I am writing this as a response to Alex Dewaal’s piece on BBC with the headline “Ethiopia is undermining the African Union''. I find it factually unsubstantiated and an outright denial of Ethiopia’s immense contribution and active role in the international community. It also fails to reflect the realities on the ground and the enormous challenges it is facing internally. Furthermore, it jeopardizes Ethiopia’s fundamental interest as he engages in a character assassination of a nation which has been a stalwart and firm believer of multilateralism at regional and global levels.
Despite its leaders and regimes having a terrible record of upholding democratic values and human right principles, successive rulers have shown Ethiopia’s commitment as nothing but remarkable. Haile Selassie was instrumental in founding the OAU, Mengistu maintained Ethiopia’s commitment and helped train Mugabe in its anti colonial struggle against the British Rhodesia; Meles passionately defended Ethiopia’s position and the seat of the OAU/AU headquarters being in Addis Ababa when he was facing skepticism from some African critics.
Furthermore, Ethiopia is a founding member of the League of Nations and the United Nations when much of the rest of the third World was not even enjoying the status of statehood and sovereignty and had no trust in joining any forums initiated by western colonial powers. This was a true testament to its unwavering commitment to the collective security and solidarity of the international community of peace-loving nations.
Now under Abiy, Ethiopia has initiated and other riparian states including Egypt have accepted to negotiate under the umbrella of AU chaired by its chairperson to resolve the GERD issue and progress has been made. The UN Secretary General also welcomed the AU-led trilateral negotiation between Ethiopia, Egypt and Sudan.
Alex Dewaal, a close friend of TPLF and the late Prime Minister, Meles Zenawi, has become a frequent name in the international media scene where he defends the now overthrown former ruling party. De Waal is a noted expert on African security issues, and no one takes that away from him. Yet he has proven time and again that like most of foreign observers and analysts he misreads Ethiopian politics and its history.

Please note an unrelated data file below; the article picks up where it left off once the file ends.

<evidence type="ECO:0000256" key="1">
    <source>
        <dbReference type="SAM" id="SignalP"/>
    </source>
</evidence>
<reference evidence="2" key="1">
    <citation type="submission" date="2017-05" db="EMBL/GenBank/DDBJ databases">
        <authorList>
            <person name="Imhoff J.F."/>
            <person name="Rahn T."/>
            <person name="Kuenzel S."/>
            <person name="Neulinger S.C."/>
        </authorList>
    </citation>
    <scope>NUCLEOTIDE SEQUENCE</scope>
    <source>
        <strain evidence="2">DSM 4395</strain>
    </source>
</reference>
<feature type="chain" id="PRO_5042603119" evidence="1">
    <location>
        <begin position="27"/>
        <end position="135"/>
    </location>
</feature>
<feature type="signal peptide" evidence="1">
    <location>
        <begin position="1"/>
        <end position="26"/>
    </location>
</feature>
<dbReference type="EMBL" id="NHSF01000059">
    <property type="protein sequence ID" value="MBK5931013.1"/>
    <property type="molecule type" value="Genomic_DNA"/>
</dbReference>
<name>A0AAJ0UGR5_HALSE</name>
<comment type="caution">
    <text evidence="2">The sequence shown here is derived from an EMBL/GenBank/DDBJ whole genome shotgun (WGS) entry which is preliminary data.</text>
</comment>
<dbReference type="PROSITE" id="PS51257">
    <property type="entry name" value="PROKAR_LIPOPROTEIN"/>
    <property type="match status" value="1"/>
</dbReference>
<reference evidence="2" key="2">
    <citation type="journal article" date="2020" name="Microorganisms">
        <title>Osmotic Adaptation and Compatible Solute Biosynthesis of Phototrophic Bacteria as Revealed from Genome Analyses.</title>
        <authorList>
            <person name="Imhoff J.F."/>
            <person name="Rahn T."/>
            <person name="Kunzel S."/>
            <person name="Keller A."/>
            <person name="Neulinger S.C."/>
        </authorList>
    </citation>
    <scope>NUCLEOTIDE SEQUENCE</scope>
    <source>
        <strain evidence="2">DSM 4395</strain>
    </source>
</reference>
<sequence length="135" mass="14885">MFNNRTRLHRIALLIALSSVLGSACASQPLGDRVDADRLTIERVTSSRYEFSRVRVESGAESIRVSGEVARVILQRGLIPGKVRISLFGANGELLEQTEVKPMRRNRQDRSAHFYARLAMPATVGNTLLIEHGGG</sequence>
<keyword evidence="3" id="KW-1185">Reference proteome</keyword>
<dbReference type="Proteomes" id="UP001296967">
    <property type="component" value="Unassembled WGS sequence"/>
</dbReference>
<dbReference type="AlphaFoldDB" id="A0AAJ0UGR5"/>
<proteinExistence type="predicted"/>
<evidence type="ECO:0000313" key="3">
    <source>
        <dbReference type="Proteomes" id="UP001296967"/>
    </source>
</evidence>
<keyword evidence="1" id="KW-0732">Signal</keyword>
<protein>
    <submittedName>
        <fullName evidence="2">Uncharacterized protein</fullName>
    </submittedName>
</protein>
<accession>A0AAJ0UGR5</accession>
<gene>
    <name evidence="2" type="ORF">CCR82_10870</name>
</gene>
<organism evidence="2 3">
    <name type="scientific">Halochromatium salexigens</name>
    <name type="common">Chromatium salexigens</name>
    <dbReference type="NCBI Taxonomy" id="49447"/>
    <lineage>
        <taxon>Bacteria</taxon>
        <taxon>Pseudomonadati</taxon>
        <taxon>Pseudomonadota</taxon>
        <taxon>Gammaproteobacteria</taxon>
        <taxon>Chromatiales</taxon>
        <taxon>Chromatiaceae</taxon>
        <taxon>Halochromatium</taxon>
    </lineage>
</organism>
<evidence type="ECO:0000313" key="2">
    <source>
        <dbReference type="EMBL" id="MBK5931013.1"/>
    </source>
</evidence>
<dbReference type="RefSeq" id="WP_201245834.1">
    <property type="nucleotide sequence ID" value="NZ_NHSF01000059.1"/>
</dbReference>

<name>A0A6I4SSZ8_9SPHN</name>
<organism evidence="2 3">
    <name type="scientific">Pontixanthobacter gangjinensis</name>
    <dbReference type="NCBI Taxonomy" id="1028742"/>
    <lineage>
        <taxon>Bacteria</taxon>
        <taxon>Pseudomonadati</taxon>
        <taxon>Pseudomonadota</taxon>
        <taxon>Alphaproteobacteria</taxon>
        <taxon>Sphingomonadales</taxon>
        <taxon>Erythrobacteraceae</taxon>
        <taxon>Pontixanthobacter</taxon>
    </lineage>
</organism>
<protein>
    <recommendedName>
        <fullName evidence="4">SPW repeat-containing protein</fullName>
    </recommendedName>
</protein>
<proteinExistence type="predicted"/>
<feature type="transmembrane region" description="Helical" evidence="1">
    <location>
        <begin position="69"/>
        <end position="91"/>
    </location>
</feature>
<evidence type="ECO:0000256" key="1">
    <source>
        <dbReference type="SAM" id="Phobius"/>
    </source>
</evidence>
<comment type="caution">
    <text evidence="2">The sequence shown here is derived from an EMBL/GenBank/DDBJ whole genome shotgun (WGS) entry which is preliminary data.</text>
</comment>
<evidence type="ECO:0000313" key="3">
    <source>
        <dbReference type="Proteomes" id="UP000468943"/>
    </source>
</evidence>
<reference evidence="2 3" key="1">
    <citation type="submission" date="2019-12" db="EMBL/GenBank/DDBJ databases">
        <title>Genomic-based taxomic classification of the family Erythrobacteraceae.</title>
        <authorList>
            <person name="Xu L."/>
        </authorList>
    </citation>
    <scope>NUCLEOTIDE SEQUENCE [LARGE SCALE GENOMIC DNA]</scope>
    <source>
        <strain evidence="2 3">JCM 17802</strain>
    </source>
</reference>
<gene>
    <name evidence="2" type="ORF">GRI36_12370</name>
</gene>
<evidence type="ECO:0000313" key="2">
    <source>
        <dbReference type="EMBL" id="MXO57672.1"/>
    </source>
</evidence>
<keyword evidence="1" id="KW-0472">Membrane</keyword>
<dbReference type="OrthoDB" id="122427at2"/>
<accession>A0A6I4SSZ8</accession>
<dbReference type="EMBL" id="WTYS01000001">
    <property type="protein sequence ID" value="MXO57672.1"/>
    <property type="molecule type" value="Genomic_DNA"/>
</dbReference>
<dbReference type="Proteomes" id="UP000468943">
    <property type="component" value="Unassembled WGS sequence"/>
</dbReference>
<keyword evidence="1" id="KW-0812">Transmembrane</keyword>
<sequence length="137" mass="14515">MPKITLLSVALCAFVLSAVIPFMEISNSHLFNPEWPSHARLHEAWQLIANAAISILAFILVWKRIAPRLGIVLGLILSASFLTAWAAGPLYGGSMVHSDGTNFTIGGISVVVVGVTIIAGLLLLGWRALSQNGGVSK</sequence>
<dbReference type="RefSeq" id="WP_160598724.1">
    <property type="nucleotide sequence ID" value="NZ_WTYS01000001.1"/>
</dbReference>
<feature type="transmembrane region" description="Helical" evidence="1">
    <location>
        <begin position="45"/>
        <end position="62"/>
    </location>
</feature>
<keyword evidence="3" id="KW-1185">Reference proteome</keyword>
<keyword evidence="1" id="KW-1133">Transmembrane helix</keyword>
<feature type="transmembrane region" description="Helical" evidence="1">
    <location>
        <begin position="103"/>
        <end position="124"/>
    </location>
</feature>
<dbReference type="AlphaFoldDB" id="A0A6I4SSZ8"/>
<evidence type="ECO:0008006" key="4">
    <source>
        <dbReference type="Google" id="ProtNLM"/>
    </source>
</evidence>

One should not be complicit of some western observers’ denial to admit TPLF’s brutality and condemn the overzealous attempt to assault a state’s sovereignty to ignore the massive humanitarian crisis and casualties that has been witnessed in Northern Ethiopia. The government needs to open the corridors for humanitarian and aid works and transportations and all communications need to be accessible. The danger of war crimes and crimes against humanity by both sides is terrifying and strict legal accountability should be in the radar. An independent investigation including by international experts should be carried out as soon as possible. Both sides need to restrain from using force when civilians are in the vicinity and women and children need to be given protection.
As much as this writer defends Ethiopia’s position and interest, the writer also notes that Abiy has mismanaged the transition and has not delivered as per the promises he made. The institutional and legal reforms are not satisfying. His inability to render order and security is a major drawback that hinders democratic progress. Under his short tenure, the country has suffered immensely from armed violence and atrocities that killed hundreds and thousands of civilians. People have fled their homes amid fear of further attacks. Though TPLF has an active role in destabilizing the country, other armed forces like OLF Shene which is based in western Wollega in Oromia is also causing havoc and atrocities.
Abiy miscalculated its motive and clearly the terms of agreements are unknown and well-established protocols of DDR have not been followed. While the opening and liberalization of the political space is a big step in diverging from the authoritarian legacy under TPLF led EPRDF, tangible and credible measures are required to create a conducive environment for the cultivation of a nascent competitive, free, inclusive and fair multi party democratic electoral politics in the country. And TPLF ruined its golden opportunity of joining forces in this process.
As I read Dewaal’s piece it reminds me what the esteemed scholar Samir Amin calls it a Eurocentric diagnosis of Africa’s security, political and economic problems as being treated from the western lens. Dewaal has spent his good amount of years dealing on Ethiopian and African politics and he has demonstrated that he has a strong grasp of the continent’s structural challenges. And this includes the examination of Africa’s inherent critical underpinnings within the global power structure and the world in which it is interacting with. While he has a good understanding, he lacks a good judgment and heavily suffers from the amnesia of dictating sovereign African states to manage their own business according to his doctrine. Conventional wisdom tells that this notion that says Africa needs to accept whatever the western powers dictate has been fatally catastrophic.
Understandably, Alex Dewaal is not happy the way the Ethiopian government is conducting itself. For an expert who has spent enough time studying, consulting, and advising the TPLF machinery and their apparatus he could have lent them his generous advice and helpful critique. First, since the onset of the new administration the TPLF has been nothing but a clear and present danger to the very tranquility and peace of the country. Their detest and disdain for the new administration is well documented, and it is a public knowledge. As a close friend to the TPLF leadership, Dewaal knows this, for sure.